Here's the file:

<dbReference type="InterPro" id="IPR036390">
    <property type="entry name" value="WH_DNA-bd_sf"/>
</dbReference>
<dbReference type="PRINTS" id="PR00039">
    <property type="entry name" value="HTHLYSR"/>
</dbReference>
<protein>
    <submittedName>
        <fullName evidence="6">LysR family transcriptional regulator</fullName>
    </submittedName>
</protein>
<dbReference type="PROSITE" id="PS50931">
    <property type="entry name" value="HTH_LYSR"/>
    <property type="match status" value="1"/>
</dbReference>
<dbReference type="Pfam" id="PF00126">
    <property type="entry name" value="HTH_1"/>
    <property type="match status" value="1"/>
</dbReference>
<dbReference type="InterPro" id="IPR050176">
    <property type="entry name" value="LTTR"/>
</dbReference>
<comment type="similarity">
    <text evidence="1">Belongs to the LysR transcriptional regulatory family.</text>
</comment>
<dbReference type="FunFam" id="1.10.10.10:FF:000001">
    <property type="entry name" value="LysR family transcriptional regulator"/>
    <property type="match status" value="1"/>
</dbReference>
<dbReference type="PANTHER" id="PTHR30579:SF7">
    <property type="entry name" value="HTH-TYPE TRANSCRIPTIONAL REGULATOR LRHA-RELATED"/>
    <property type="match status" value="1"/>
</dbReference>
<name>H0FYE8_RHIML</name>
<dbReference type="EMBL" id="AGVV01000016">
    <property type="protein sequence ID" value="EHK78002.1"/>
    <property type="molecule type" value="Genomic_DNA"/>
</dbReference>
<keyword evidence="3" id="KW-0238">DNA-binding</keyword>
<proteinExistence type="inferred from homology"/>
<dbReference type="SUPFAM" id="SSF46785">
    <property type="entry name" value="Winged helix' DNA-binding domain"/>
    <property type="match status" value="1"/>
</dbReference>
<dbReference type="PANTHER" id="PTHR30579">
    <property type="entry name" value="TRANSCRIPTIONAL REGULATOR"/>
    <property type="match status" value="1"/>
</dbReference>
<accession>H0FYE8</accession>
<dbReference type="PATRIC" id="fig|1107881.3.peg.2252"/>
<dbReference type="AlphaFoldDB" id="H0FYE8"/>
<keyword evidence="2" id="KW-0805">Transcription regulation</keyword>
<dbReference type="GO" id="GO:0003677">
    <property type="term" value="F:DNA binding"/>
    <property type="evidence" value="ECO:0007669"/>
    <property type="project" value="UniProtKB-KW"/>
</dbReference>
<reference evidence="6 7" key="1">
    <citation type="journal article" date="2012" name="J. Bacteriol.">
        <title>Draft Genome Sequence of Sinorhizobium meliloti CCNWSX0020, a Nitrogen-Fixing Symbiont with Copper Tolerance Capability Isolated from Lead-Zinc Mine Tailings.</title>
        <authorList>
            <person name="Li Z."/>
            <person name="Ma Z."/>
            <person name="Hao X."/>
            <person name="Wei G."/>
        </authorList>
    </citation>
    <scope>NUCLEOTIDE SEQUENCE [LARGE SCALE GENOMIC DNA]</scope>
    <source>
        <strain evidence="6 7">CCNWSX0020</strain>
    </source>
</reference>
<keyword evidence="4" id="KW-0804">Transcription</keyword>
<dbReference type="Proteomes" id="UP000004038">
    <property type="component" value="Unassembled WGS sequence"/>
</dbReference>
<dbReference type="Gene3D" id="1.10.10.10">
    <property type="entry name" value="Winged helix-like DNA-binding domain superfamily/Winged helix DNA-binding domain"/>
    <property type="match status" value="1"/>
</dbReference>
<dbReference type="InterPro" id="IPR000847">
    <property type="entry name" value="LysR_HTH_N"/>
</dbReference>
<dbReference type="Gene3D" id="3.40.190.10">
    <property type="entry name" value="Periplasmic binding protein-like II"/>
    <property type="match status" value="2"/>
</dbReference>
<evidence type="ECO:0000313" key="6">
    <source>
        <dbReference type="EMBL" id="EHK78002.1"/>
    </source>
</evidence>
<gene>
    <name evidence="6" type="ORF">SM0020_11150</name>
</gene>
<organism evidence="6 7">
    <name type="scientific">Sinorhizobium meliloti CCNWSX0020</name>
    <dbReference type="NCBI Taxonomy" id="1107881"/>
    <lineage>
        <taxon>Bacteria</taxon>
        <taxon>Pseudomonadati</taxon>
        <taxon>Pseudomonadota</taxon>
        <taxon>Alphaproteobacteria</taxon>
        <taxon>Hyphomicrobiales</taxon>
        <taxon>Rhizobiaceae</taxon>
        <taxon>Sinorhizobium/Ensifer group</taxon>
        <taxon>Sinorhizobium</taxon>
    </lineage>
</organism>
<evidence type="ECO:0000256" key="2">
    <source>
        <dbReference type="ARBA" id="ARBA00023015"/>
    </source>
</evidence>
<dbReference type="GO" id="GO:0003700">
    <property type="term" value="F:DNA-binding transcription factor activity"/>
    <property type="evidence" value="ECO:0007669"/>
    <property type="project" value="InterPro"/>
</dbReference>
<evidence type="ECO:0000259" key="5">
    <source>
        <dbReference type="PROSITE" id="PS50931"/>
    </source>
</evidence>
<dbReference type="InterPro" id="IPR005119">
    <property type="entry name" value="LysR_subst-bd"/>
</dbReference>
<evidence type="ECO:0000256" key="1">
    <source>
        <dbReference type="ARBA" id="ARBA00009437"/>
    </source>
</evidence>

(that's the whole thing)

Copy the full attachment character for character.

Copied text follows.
<dbReference type="InterPro" id="IPR036390">
    <property type="entry name" value="WH_DNA-bd_sf"/>
</dbReference>
<dbReference type="PRINTS" id="PR00039">
    <property type="entry name" value="HTHLYSR"/>
</dbReference>
<protein>
    <submittedName>
        <fullName evidence="6">LysR family transcriptional regulator</fullName>
    </submittedName>
</protein>
<dbReference type="PROSITE" id="PS50931">
    <property type="entry name" value="HTH_LYSR"/>
    <property type="match status" value="1"/>
</dbReference>
<dbReference type="Pfam" id="PF00126">
    <property type="entry name" value="HTH_1"/>
    <property type="match status" value="1"/>
</dbReference>
<dbReference type="InterPro" id="IPR050176">
    <property type="entry name" value="LTTR"/>
</dbReference>
<comment type="similarity">
    <text evidence="1">Belongs to the LysR transcriptional regulatory family.</text>
</comment>
<dbReference type="FunFam" id="1.10.10.10:FF:000001">
    <property type="entry name" value="LysR family transcriptional regulator"/>
    <property type="match status" value="1"/>
</dbReference>
<dbReference type="PANTHER" id="PTHR30579:SF7">
    <property type="entry name" value="HTH-TYPE TRANSCRIPTIONAL REGULATOR LRHA-RELATED"/>
    <property type="match status" value="1"/>
</dbReference>
<name>H0FYE8_RHIML</name>
<dbReference type="EMBL" id="AGVV01000016">
    <property type="protein sequence ID" value="EHK78002.1"/>
    <property type="molecule type" value="Genomic_DNA"/>
</dbReference>
<keyword evidence="3" id="KW-0238">DNA-binding</keyword>
<proteinExistence type="inferred from homology"/>
<dbReference type="SUPFAM" id="SSF46785">
    <property type="entry name" value="Winged helix' DNA-binding domain"/>
    <property type="match status" value="1"/>
</dbReference>
<dbReference type="PANTHER" id="PTHR30579">
    <property type="entry name" value="TRANSCRIPTIONAL REGULATOR"/>
    <property type="match status" value="1"/>
</dbReference>
<accession>H0FYE8</accession>
<dbReference type="PATRIC" id="fig|1107881.3.peg.2252"/>
<dbReference type="AlphaFoldDB" id="H0FYE8"/>
<keyword evidence="2" id="KW-0805">Transcription regulation</keyword>
<dbReference type="GO" id="GO:0003677">
    <property type="term" value="F:DNA binding"/>
    <property type="evidence" value="ECO:0007669"/>
    <property type="project" value="UniProtKB-KW"/>
</dbReference>
<reference evidence="6 7" key="1">
    <citation type="journal article" date="2012" name="J. Bacteriol.">
        <title>Draft Genome Sequence of Sinorhizobium meliloti CCNWSX0020, a Nitrogen-Fixing Symbiont with Copper Tolerance Capability Isolated from Lead-Zinc Mine Tailings.</title>
        <authorList>
            <person name="Li Z."/>
            <person name="Ma Z."/>
            <person name="Hao X."/>
            <person name="Wei G."/>
        </authorList>
    </citation>
    <scope>NUCLEOTIDE SEQUENCE [LARGE SCALE GENOMIC DNA]</scope>
    <source>
        <strain evidence="6 7">CCNWSX0020</strain>
    </source>
</reference>
<keyword evidence="4" id="KW-0804">Transcription</keyword>
<dbReference type="Proteomes" id="UP000004038">
    <property type="component" value="Unassembled WGS sequence"/>
</dbReference>
<dbReference type="Gene3D" id="1.10.10.10">
    <property type="entry name" value="Winged helix-like DNA-binding domain superfamily/Winged helix DNA-binding domain"/>
    <property type="match status" value="1"/>
</dbReference>
<dbReference type="InterPro" id="IPR000847">
    <property type="entry name" value="LysR_HTH_N"/>
</dbReference>
<dbReference type="Gene3D" id="3.40.190.10">
    <property type="entry name" value="Periplasmic binding protein-like II"/>
    <property type="match status" value="2"/>
</dbReference>
<evidence type="ECO:0000313" key="6">
    <source>
        <dbReference type="EMBL" id="EHK78002.1"/>
    </source>
</evidence>
<gene>
    <name evidence="6" type="ORF">SM0020_11150</name>
</gene>
<organism evidence="6 7">
    <name type="scientific">Sinorhizobium meliloti CCNWSX0020</name>
    <dbReference type="NCBI Taxonomy" id="1107881"/>
    <lineage>
        <taxon>Bacteria</taxon>
        <taxon>Pseudomonadati</taxon>
        <taxon>Pseudomonadota</taxon>
        <taxon>Alphaproteobacteria</taxon>
        <taxon>Hyphomicrobiales</taxon>
        <taxon>Rhizobiaceae</taxon>
        <taxon>Sinorhizobium/Ensifer group</taxon>
        <taxon>Sinorhizobium</taxon>
    </lineage>
</organism>
<evidence type="ECO:0000256" key="2">
    <source>
        <dbReference type="ARBA" id="ARBA00023015"/>
    </source>
</evidence>
<dbReference type="GO" id="GO:0003700">
    <property type="term" value="F:DNA-binding transcription factor activity"/>
    <property type="evidence" value="ECO:0007669"/>
    <property type="project" value="InterPro"/>
</dbReference>
<evidence type="ECO:0000259" key="5">
    <source>
        <dbReference type="PROSITE" id="PS50931"/>
    </source>
</evidence>
<dbReference type="InterPro" id="IPR005119">
    <property type="entry name" value="LysR_subst-bd"/>
</dbReference>
<evidence type="ECO:0000256" key="1">
    <source>
        <dbReference type="ARBA" id="ARBA00009437"/>
    </source>
</evidence>